When we peer beyond this rich heritage, attempting to glean categorical bases for moral conduct, Derbyshire seems to imply — and again, I’m speculating — that we inevitably succumb to the folly of philosophers. So perhaps nihilism is the right word after all. If there truly is no there there, no natural right, no underlying structure transcending the intricate but ultimately fictional props of our long-evolved construction, then the void that peers back might beg our practiced deflection.
Or, contrary to Derbyshire’s implicit and unworried resignation, perhaps the specter of ultimate futility is all the incentive we need. I may prefer not to play behind a Rawlsian veil, but I do appreciate the gesture. And even as I am inclined to reject any naturalistic fiction undergirding the Lockean clockwork of individual rights, the ultimate failure of reason to derive rock-bottom moral verities can be viewed as an invitation. To try harder. To course out moral assertions on their own terms, and take on the hard work which Derbyshire would just as soon avoid — the work which the RTL cultists, for all their obtuseness and sentimental biases, have at least endeavored to take seriously.
Evolved moral intuition is a good start, I think, providing as it does a framework that resides within our common nature as sentient beasts. But a rational order thrives on rigor and consistency, inaccessible though the finer points may be to the opiated multitude. We may well be endowed with some preliterate notion of territorial right or even property, for example, yet it is only by means of a higher order of induction that we can begin to make sense of something as commonplace as money or contractual exchange. Sanctions against theft and murder may likewise be rooted in some crudely based sociobiological sense of fair play or simple repugnance, but a penal code arises through the systematic and nuanced application of first principles. Thus our contemplation of such hard cases as those forming the fixture of Ponnuru’s attention may resist common understanding. And the emotional ambiguity we bring to the table may prove more obstructive than productive.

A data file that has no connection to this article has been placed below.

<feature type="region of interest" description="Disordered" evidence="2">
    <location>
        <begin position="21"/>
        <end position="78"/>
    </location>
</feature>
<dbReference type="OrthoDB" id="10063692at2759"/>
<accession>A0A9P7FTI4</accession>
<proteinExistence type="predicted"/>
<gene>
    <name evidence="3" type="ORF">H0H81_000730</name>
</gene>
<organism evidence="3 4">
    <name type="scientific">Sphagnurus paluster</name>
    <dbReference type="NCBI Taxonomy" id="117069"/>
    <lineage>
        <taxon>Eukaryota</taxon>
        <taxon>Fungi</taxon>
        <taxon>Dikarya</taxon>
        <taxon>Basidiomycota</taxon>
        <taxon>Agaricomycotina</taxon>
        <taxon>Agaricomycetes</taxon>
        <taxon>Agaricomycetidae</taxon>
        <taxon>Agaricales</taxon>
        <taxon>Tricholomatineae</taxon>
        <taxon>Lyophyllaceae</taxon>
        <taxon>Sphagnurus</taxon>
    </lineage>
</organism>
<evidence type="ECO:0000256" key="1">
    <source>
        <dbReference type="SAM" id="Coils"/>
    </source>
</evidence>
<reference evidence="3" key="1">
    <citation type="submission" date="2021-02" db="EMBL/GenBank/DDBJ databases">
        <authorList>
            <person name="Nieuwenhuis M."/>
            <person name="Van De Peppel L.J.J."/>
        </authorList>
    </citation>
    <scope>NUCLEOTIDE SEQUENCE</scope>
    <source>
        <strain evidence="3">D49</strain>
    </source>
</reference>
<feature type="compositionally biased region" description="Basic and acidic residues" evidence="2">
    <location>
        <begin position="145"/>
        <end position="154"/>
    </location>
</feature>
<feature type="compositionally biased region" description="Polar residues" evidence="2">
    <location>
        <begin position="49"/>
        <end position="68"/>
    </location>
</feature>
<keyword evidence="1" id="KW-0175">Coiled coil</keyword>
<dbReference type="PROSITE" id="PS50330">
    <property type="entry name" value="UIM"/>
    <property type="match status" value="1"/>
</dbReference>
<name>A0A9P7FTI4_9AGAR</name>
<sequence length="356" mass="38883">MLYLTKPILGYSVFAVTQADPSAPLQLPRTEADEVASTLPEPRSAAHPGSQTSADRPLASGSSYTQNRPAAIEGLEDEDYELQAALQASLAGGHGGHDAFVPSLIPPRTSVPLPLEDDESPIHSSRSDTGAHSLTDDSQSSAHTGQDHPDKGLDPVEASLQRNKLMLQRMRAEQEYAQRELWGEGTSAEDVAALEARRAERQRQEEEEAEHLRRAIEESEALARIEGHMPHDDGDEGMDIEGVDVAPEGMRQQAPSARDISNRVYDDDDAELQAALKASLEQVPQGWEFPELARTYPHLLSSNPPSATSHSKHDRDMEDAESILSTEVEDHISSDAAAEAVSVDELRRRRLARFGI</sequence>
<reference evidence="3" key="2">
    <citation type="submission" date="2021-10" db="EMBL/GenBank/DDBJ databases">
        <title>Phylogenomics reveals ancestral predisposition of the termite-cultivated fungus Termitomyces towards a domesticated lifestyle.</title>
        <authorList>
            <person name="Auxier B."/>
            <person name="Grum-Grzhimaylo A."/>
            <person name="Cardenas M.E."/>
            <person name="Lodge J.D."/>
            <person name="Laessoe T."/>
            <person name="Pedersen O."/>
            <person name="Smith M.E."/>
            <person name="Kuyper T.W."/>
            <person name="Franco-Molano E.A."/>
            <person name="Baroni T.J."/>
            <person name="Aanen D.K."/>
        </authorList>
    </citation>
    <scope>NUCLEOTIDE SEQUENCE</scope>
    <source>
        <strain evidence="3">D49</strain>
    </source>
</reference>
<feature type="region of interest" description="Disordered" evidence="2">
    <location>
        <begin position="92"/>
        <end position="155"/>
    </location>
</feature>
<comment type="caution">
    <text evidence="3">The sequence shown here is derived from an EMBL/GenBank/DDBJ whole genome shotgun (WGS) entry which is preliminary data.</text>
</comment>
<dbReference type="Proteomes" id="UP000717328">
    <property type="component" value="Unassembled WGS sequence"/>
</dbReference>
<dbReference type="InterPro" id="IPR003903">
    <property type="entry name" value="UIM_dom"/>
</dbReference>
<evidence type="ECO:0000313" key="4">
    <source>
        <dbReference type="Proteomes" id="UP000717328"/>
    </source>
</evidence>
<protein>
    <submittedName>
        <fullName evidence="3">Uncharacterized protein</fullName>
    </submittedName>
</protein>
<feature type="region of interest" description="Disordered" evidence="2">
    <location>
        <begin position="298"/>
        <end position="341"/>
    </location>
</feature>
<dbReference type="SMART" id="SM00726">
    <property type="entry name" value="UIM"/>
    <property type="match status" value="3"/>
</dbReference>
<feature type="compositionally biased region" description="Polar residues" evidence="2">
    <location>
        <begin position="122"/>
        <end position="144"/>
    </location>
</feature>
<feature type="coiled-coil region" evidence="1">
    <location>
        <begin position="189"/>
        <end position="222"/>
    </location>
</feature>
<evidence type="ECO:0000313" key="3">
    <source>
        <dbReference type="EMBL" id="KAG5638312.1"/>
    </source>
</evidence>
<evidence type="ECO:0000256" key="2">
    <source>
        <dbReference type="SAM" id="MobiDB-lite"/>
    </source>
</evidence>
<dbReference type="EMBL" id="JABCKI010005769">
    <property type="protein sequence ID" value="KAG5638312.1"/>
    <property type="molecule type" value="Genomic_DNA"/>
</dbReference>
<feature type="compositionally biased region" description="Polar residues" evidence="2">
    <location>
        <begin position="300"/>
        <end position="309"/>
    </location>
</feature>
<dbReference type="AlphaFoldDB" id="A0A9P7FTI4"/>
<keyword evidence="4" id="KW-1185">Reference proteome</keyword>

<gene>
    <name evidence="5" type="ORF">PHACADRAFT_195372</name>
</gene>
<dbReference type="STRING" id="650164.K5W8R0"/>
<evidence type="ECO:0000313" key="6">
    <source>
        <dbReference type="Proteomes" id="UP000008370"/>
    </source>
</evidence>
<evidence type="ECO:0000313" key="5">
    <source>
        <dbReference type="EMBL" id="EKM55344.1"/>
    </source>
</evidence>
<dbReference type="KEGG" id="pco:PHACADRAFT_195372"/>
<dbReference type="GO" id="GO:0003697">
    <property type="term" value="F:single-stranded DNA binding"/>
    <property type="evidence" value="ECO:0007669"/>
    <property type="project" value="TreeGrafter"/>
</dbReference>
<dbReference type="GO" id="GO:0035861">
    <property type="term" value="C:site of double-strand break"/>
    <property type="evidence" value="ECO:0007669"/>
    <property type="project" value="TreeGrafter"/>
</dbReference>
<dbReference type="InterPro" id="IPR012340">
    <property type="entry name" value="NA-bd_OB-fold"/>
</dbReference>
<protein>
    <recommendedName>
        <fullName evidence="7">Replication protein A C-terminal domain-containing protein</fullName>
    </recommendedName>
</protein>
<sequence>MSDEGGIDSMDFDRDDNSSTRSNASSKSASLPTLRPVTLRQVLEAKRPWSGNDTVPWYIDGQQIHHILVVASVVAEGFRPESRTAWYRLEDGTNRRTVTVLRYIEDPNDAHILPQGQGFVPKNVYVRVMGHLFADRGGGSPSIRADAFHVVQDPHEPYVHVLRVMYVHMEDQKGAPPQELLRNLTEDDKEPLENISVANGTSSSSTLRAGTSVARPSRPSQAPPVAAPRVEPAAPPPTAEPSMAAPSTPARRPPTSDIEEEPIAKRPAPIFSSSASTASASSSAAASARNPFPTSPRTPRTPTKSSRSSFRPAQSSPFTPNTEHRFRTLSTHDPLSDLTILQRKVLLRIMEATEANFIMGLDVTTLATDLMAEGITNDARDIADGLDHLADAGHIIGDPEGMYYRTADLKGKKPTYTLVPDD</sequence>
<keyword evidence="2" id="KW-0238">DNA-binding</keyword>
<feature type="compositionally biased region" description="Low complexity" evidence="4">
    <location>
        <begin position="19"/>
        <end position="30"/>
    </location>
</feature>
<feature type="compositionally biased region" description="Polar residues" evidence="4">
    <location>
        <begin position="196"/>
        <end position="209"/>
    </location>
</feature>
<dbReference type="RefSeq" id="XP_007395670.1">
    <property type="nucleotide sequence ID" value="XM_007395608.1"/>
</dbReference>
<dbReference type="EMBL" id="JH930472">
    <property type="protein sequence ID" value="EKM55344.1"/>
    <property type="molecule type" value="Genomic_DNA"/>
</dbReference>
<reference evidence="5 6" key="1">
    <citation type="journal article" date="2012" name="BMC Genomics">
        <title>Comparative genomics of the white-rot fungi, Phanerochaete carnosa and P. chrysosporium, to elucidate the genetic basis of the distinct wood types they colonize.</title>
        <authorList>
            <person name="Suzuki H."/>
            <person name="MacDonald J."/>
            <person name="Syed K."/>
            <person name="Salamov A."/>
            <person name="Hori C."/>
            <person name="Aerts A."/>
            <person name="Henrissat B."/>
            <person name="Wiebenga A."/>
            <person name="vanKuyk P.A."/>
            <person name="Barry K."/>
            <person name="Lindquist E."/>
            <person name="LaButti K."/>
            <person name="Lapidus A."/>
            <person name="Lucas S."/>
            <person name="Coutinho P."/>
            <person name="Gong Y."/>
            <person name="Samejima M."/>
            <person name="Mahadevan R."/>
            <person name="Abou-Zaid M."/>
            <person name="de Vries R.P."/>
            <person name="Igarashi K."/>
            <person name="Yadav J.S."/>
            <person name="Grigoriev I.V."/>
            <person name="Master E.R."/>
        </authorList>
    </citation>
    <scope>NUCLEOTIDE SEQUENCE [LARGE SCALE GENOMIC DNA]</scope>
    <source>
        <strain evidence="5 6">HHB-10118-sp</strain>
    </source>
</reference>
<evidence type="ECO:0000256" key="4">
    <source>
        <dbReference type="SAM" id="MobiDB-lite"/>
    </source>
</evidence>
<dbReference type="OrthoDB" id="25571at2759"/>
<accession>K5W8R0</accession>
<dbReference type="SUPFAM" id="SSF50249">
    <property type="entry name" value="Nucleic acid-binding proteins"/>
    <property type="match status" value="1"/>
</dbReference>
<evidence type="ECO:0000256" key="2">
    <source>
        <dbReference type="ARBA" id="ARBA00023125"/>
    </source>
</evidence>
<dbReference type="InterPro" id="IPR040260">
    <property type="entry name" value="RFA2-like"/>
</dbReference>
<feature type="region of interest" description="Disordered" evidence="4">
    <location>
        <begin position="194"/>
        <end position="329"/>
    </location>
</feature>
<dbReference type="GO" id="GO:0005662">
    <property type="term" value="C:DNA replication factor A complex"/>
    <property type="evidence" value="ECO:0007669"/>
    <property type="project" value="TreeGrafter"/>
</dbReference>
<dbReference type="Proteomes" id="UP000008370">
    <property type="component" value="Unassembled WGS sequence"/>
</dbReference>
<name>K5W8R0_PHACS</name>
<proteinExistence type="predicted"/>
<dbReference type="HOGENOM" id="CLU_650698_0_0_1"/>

If there is a central flaw in Derbyshire’s essay, it may be that he fails — or refuses — to apprehend a crucial distinction between ethical rigor and dogmatic certainty. While he entertains the limited plausibility of slippery-slope arguments (generously positing a mechanism in the case of euthanasia), his slapdash treatment of the subject betrays a peculiar disinterest in the fundamental importance of consequentialist arguments raised by RTL advocates and ethical philosophers. Derbyshire’s blanket assertion that social taboos tend to be "robust," even if true, downplays any moral context that might beg a more careful and preemptive delineation of potential implications.
His casually invoked example is telling. "Anglo-Saxon cultures," Derbyshire submits "are, I believe, in a minority in
having a taboo against the eating of horseflesh; yet our regular
consumption of pork, lamb, and beef does not seem to be pushing us down
a slippery slope towards hippophagy." By framing his skepticism with an analogy that neatly avoids the sum and substance of human moral conduct, Derbyshire aims to brush aside if-then arguments as largely casuistic prattle; but while concerns over dietary taboos (cannibalism arguably notwithstanding) may fail to warrant special attention, this is surely not so clearly a matter of cultural prohibitions being firmly entrenched as it is a matter of simple ethical priority. We don’t worry about the slippery slope that could lead us to dine equine because horses, in the scheme of human affairs, don’t matter that much.
The bioethical issues surrounding human life are of a different cloth, demanding more cautious analysis precisely because the potential for unchecked harm, however remote in the particular, is of grave importance in the skein of ethical inquiry. It is because our moral intuition is subject to emotional ambiguity and caprice that the effort becomes worthwhile. It feels good to lynch the landlord, after all. It feels right to steal when one is hungry. Loath as I am to countenance a Randian phrase, sometimes it pays to check your premises. Sometimes our guts lead us astray.
Derbyshire’s implicit defense of the "untidy, relativistic, and hypocritical realities of human social life" against the "abstract principles" upon which the intellectually inclined segment of the RTL movement ostensibly rests their case may qualify as realistic, but I fear the underlying cynicism of his position leads literally nowhere. For all the rhetorical flair and disarmingly judicious consideration with which his review-essay is crafted, I fear Derbyshire’s objection of RTL arguments amounts to little more than reflexive grumbling.